CAPE TOWN (Reuters) - The break-away African nation of Somaliland has huge hydrocarbon potential but is virtually unexplored, an African oil conference heard on Tuesday.
Hussein Abdi Dualeh, Somaliland's mining and energy minister, said the country was off investment radar screens not least because many people did not even know it existed.
But he told delegates at the annual Africa Oil Week series of conferences that geography and geology highlighted its oil and gas potential.
"There is very high potential for considerable reserves of hydrocarbons in Somaliland but it is one of the least explored countries in the region," he said.
He said even by the East Africa's under explored standards, Somaliland was a frontier with only 21 wells drilled.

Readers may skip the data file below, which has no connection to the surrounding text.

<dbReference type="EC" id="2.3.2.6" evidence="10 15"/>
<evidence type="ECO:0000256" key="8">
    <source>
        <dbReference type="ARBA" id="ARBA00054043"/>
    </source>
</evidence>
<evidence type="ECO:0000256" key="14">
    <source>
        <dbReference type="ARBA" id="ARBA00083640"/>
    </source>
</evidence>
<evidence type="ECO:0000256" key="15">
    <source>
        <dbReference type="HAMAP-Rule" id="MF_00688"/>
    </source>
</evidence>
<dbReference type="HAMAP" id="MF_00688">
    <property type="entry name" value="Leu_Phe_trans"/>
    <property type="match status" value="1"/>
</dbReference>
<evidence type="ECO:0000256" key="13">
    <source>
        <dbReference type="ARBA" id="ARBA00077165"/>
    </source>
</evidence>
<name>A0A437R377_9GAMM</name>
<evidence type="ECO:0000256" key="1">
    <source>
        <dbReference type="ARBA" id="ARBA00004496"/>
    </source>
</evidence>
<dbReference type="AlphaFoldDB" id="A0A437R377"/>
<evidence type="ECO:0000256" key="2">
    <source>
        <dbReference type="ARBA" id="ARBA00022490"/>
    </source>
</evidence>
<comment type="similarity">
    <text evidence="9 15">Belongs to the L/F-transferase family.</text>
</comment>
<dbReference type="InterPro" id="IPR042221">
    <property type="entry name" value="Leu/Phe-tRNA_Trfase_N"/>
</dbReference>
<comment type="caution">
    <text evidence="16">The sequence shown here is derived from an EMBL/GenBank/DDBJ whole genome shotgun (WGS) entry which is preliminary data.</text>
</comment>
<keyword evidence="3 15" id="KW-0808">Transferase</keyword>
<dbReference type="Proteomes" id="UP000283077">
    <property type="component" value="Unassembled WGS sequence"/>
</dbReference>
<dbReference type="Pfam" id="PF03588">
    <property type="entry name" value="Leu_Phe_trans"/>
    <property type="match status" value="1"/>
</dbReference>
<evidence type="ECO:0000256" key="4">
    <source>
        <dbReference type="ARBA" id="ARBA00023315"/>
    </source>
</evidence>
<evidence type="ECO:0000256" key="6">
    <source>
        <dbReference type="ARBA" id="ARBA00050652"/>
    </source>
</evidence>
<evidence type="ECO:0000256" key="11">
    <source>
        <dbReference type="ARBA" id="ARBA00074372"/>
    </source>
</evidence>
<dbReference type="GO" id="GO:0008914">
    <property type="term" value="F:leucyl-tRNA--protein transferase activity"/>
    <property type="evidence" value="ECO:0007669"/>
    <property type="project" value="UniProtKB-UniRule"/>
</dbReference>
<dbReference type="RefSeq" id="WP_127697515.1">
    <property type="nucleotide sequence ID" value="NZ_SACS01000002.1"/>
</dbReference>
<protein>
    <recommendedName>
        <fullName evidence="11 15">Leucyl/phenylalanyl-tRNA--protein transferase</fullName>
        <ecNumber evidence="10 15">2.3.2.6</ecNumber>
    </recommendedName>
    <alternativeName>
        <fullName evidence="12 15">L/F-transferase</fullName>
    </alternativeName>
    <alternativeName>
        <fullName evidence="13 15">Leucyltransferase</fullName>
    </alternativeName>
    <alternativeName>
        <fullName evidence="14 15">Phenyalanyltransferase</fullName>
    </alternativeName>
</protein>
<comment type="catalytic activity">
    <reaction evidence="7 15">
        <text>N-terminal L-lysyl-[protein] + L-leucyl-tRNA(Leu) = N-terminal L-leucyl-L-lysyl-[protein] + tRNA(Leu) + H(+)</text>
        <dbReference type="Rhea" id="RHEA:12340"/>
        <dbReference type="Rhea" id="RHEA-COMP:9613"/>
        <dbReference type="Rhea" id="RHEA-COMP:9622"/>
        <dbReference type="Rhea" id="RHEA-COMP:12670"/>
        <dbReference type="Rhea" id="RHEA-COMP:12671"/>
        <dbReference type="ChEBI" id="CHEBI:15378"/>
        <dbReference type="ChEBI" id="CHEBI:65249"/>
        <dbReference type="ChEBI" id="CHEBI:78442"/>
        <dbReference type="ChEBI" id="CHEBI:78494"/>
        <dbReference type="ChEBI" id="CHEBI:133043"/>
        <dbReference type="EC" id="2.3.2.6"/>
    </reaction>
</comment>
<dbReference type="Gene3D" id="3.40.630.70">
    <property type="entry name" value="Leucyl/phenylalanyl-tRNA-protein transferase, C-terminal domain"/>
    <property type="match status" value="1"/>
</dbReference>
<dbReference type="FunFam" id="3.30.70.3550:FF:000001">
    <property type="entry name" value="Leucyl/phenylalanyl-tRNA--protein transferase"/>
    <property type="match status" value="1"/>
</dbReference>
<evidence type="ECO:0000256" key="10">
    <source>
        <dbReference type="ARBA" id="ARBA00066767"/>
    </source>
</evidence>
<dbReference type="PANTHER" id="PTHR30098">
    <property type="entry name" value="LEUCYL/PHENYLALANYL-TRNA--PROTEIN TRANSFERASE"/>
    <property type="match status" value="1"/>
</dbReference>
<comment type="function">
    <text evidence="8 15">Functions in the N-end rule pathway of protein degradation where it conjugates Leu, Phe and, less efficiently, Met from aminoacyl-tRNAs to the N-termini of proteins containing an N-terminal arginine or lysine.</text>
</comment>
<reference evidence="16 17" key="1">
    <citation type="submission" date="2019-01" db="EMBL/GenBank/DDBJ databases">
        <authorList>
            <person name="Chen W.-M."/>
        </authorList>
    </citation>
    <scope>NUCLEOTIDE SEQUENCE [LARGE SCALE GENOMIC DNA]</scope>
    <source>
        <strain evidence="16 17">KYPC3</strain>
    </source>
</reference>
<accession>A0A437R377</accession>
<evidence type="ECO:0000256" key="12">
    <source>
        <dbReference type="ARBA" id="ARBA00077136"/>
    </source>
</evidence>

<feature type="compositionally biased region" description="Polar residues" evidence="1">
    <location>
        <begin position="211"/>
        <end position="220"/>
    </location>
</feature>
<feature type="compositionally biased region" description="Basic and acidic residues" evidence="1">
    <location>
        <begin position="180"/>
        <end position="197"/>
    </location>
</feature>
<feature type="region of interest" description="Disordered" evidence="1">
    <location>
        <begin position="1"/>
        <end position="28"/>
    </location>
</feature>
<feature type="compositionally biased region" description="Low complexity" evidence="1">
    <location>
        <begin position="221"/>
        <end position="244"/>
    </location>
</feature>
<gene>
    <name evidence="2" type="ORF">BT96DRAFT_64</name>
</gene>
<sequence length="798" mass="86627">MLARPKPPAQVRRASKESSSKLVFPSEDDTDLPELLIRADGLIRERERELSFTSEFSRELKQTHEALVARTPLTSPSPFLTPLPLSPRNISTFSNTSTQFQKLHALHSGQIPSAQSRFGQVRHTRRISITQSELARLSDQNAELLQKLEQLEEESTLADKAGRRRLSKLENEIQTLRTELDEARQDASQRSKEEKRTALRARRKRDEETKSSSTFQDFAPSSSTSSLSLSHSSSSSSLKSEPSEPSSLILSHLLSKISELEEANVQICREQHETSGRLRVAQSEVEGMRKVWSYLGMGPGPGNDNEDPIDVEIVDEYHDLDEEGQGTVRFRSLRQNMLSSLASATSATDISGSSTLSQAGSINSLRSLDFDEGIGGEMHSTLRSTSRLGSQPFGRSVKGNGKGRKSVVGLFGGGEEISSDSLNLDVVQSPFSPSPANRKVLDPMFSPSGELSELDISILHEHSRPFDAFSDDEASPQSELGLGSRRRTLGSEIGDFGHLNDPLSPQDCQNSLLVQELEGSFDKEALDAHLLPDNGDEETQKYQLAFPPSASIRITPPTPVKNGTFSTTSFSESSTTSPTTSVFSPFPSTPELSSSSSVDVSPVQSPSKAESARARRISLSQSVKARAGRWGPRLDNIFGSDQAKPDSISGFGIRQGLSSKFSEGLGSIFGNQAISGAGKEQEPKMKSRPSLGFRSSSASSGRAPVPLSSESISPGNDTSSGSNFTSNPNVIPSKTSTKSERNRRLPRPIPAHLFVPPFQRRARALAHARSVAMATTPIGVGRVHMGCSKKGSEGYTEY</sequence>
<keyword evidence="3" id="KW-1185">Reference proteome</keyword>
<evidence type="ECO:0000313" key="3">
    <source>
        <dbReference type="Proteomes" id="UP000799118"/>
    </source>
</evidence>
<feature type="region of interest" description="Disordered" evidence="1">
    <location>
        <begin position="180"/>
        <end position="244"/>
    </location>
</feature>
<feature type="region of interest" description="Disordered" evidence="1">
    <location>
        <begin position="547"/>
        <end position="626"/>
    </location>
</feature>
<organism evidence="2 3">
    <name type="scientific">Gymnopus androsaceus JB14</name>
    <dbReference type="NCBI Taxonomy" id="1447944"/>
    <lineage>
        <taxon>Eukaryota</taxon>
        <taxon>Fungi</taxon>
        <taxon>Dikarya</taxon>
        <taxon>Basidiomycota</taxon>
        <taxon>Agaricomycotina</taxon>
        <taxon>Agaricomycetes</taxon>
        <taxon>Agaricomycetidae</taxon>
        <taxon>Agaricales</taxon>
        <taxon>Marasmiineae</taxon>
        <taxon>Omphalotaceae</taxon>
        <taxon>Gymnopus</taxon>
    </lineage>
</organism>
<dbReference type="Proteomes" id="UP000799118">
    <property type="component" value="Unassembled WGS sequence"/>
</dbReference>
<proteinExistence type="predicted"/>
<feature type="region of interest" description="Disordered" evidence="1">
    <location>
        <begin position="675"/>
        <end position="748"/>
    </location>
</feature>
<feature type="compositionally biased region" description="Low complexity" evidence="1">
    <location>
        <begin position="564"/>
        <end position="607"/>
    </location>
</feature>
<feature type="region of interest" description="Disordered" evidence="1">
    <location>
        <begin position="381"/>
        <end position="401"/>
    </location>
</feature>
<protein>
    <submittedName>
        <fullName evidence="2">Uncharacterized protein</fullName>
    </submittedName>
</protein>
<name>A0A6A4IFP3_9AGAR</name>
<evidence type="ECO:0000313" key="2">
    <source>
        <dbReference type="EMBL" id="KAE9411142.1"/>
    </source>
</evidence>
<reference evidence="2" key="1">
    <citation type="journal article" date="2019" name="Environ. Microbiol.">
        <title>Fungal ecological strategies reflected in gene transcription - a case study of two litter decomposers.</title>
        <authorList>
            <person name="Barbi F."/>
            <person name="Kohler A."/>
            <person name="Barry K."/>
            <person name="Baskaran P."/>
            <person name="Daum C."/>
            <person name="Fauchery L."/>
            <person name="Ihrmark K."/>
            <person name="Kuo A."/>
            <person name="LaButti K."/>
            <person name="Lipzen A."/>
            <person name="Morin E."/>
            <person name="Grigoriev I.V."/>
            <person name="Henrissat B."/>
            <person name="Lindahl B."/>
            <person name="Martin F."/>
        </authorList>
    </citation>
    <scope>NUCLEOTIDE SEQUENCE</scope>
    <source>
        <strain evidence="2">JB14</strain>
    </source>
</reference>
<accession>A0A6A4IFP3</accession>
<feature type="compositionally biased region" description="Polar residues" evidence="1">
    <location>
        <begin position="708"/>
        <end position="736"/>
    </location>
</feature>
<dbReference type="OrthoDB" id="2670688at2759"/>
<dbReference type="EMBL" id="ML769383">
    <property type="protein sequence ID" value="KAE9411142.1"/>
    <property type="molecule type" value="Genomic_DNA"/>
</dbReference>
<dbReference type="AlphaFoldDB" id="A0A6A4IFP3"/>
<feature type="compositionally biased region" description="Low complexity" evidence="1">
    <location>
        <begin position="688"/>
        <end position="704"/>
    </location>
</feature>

But he noted that the geology of Somaliland was similar to oil-rich areas across the Gulf of Aden.
East Africa have yet to produce a commercially viable oil source but gas discoveries off Mozambique and Tanzania have prompted lots of interest though the region remains largely unexplored.
Oil discoveries would be a cash boon to Somaliland though hydrocarbons have often proven to be a curse to African nations as the opaque nature of the industry often breeds corruption.
Somaliland declared its independence from Somalia in 1991 but has not been formally recognised internationally.